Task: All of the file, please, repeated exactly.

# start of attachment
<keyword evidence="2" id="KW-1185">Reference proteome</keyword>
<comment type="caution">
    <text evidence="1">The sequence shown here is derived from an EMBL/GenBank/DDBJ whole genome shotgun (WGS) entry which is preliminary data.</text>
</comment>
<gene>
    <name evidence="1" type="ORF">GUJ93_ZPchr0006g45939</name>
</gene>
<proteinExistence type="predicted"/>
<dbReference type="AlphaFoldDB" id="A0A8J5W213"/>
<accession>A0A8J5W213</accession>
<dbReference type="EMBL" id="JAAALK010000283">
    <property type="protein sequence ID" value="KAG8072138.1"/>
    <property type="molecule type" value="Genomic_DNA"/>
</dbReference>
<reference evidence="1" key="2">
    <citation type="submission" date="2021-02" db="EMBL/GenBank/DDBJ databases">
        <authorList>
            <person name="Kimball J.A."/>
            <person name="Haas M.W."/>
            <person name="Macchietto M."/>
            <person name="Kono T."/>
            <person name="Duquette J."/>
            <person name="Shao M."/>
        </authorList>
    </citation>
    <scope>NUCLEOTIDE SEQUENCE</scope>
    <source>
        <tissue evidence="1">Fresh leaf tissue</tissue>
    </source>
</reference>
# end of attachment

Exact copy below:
<keyword evidence="2" id="KW-1185">Reference proteome</keyword>
<comment type="caution">
    <text evidence="1">The sequence shown here is derived from an EMBL/GenBank/DDBJ whole genome shotgun (WGS) entry which is preliminary data.</text>
</comment>
<gene>
    <name evidence="1" type="ORF">GUJ93_ZPchr0006g45939</name>
</gene>
<proteinExistence type="predicted"/>
<dbReference type="AlphaFoldDB" id="A0A8J5W213"/>
<accession>A0A8J5W213</accession>
<dbReference type="EMBL" id="JAAALK010000283">
    <property type="protein sequence ID" value="KAG8072138.1"/>
    <property type="molecule type" value="Genomic_DNA"/>
</dbReference>
<reference evidence="1" key="2">
    <citation type="submission" date="2021-02" db="EMBL/GenBank/DDBJ databases">
        <authorList>
            <person name="Kimball J.A."/>
            <person name="Haas M.W."/>
            <person name="Macchietto M."/>
            <person name="Kono T."/>
            <person name="Duquette J."/>
            <person name="Shao M."/>
        </authorList>
    </citation>
    <scope>NUCLEOTIDE SEQUENCE</scope>
    <source>
        <tissue evidence="1">Fresh leaf tissue</tissue>
    </source>
</reference>